What to know and how to avoid

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Vesicles in the intestine containing clusters of viruses, including norovirus.Image source: National Institutes of Health

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Vesicles in the intestine containing clusters of viruses, including norovirus.Image source: National Institutes of Health

Norovirus is typically more prevalent in the fall and winter, but you can contract the virus at any time of the year.Norovirus is the leading cause of acute gastroenteritis vomiting and diarrhea in the United States, according to the Centers for Disease Control and Prevention (CDC)

Norovirus infection, sometimes called the stomach flu, is not related to the flu caused by influenza viruses. It’s a virus that causes gastroenteritis, said Dr. Nipunie Rajapakse, a pediatric infectious disease physician at Mayo Clinic Children’s Center.

“Norovirus is a virus that causes gastroenteritis, or stomach flu. It usually causes symptoms such as vomiting and diarrhea. Most healthy people recover within a few days. But for people with weakened immune systems, such as , their symptoms can last longer,” she said.

Dehydration is a concern, especially for young children, older adults, and people with other health problems or who are pregnant. These symptoms may include decreased urination, dry throat and mouth, and feeling dizzy when standing.

Image source: Mayo Clinic


“Norovirus is spread through contact with the virus. People infected with norovirus shed large amounts of the virus in their vomit and feces, so exposure to the virus is how you get sick. This could be through direct contact or through contaminated food,” Or you can pick it up from the surface. That’s why handwashing is important and the best way to prevent norovirus infection,” Dr. Rajapaksa said.

risk factors

The CDC says about half of food-related illness outbreaks caused by norovirus are linked to restaurants or food-related settings. This occurs when infected food workers and staff come into contact with food or when food becomes contaminated.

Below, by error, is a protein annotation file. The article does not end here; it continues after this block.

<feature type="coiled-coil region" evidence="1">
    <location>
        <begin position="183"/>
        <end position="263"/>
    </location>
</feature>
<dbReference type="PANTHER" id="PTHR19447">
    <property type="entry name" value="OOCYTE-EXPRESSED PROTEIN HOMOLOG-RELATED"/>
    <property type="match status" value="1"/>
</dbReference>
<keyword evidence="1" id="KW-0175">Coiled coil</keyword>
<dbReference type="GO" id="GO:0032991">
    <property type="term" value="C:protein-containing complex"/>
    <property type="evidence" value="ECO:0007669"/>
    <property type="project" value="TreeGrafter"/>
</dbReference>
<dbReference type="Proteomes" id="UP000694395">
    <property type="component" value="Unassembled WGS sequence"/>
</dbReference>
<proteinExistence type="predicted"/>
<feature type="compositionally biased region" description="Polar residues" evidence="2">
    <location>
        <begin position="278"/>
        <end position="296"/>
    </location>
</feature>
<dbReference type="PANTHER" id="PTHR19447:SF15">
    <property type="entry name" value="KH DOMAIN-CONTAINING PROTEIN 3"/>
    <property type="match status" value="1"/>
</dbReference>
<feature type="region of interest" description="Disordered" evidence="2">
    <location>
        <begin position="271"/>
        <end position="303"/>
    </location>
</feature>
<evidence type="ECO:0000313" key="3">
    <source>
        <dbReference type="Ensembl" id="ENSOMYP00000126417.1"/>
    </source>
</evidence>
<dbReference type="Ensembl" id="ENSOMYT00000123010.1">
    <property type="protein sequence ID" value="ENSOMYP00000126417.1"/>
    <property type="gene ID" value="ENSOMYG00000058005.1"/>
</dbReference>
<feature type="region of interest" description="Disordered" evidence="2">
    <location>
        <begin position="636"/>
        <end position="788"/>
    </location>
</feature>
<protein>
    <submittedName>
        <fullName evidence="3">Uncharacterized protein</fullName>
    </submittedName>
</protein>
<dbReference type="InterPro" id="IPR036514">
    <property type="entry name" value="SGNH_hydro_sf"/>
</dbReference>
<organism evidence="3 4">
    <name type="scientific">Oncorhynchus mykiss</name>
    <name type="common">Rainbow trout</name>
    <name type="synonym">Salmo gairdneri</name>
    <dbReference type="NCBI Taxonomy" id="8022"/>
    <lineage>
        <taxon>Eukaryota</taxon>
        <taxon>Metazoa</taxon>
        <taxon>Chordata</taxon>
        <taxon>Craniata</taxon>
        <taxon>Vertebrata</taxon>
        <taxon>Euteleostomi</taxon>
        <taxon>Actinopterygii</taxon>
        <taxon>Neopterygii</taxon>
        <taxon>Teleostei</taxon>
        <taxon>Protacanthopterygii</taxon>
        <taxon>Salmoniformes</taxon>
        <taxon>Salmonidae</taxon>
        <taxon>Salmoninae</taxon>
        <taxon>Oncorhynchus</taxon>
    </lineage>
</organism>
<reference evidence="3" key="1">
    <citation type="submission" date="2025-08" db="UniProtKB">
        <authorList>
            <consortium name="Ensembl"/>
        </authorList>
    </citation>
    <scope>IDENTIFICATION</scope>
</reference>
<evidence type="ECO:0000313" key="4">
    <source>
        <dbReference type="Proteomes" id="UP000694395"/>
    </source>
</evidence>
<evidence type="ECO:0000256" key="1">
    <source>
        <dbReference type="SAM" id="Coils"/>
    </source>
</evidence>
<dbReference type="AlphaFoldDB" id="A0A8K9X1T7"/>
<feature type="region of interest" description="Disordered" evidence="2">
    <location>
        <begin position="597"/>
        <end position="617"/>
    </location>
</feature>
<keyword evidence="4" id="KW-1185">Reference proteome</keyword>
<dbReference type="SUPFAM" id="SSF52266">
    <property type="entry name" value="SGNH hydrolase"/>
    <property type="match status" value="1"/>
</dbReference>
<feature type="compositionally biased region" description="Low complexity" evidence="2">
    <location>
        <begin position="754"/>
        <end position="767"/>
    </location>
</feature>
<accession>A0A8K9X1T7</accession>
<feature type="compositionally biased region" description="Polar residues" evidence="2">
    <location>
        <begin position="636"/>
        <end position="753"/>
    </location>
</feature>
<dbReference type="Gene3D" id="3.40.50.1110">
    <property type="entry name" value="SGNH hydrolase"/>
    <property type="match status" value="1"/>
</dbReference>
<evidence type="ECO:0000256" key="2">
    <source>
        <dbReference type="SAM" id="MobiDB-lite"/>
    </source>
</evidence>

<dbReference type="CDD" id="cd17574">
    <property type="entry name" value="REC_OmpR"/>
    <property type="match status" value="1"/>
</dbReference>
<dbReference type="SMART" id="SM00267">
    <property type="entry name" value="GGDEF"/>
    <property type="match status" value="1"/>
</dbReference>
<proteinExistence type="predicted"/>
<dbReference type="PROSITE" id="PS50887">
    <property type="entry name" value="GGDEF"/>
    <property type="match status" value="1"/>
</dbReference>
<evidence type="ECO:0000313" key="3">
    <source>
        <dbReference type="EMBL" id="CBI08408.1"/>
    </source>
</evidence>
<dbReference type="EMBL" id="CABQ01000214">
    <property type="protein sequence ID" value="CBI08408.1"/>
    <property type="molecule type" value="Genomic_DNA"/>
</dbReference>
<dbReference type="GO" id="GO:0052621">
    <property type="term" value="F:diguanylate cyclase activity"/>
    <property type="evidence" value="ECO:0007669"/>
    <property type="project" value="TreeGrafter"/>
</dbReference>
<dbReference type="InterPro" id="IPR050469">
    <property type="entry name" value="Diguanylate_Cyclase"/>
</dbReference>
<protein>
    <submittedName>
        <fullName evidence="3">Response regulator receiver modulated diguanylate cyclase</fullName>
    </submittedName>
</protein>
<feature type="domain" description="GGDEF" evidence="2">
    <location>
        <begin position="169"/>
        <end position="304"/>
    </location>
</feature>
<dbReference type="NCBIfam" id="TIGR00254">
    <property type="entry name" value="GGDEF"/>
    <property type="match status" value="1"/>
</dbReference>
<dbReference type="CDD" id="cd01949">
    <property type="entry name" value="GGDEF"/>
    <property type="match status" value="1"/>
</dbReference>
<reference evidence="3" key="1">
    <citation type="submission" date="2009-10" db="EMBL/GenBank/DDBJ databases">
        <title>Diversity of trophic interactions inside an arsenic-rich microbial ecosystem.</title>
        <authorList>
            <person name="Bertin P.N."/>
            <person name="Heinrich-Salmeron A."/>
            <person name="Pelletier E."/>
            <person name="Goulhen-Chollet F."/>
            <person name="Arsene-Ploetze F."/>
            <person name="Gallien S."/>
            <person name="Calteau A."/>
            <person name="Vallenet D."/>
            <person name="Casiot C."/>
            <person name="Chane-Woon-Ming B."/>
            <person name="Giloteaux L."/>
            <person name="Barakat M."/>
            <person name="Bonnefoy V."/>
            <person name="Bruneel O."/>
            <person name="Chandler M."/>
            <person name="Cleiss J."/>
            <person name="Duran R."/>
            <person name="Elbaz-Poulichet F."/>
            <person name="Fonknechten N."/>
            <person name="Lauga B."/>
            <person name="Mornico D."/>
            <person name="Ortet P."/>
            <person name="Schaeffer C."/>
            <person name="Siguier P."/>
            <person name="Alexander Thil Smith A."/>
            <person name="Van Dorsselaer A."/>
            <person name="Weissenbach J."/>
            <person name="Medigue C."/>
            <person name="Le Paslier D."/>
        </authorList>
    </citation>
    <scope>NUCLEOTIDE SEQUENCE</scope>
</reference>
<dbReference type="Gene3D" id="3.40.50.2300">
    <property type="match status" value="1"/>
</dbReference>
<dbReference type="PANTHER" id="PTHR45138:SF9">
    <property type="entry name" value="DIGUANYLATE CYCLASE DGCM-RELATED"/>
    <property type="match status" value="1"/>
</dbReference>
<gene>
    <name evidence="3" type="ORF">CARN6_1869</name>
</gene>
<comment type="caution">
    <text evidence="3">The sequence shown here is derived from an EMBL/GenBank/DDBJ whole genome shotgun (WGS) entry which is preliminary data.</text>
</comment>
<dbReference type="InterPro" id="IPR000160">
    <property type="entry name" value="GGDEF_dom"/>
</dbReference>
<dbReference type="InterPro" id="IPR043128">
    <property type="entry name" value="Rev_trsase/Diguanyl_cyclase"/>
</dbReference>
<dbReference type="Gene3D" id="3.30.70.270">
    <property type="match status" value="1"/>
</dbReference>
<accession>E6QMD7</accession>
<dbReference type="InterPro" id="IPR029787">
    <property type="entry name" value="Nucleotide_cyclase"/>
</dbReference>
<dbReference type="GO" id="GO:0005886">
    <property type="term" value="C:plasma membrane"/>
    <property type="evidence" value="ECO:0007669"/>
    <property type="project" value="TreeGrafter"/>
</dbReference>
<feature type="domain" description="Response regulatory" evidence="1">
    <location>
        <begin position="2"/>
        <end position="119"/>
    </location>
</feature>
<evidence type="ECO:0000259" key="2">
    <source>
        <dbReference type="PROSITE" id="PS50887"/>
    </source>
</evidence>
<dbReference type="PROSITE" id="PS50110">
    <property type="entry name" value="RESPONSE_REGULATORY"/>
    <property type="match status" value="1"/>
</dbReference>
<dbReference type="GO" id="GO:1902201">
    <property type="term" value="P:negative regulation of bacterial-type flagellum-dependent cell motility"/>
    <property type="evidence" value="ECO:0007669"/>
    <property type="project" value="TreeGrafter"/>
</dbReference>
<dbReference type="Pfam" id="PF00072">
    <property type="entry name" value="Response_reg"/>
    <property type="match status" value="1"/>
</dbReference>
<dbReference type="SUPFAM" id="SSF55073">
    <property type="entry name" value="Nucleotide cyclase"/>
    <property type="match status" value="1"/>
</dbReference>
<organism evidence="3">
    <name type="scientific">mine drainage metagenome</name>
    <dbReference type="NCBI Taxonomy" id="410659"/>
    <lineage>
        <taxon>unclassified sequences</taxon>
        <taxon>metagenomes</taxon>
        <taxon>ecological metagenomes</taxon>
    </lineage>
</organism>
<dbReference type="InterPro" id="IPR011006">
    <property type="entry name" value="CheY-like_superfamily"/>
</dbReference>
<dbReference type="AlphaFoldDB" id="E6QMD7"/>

Dr. Rajapaksa said food contaminated with norovirus often looks, smells and tastes normal, making it difficult to tell whether it is contaminated.

Norovirus can spread quickly, especially in confined spaces such as day care centers, nursing homes, schools and cruise ships. These viruses are difficult to eliminate because they tolerate high and low temperatures and most disinfectants.

“One of the most common places we see norovirus outbreaks is in closed settings, such as cruise ships, where there are many people eating in the same place and living in close proximity.” Rajapaksa. “Even one case of norovirus on a cruise ship can quickly spread to others there. That’s why it’s crucial to make sure you wash your hands, especially before eating.”

Prevent norovirus infection

Antibiotics won’t help because this is a viral infection, not a bacterial infection. The best protection is prevention.

Tips to prevent the spread of norovirus:

  • Wash your hands with soap and water for at least 20 seconds.
  • Avoid potentially contaminated food and water.
  • Wash fruits and vegetables before eating them.
  • Cook seafood thoroughly.
  • If you are sick, stay home and avoid others.
  • If you have vomiting/diarrhea, avoid preparing food for others.
  • Disinfect potentially contaminated surfaces and counters.

Please use caution when traveling. The CDC tracks outbreaks of norovirus and other diseases. You can learn more on their website.

The CDC says norovirus outbreaks are typically more common in the winter. In countries above the equator, epidemics are most common from November to April, while in countries below the equator, epidemics are most common from May to September.

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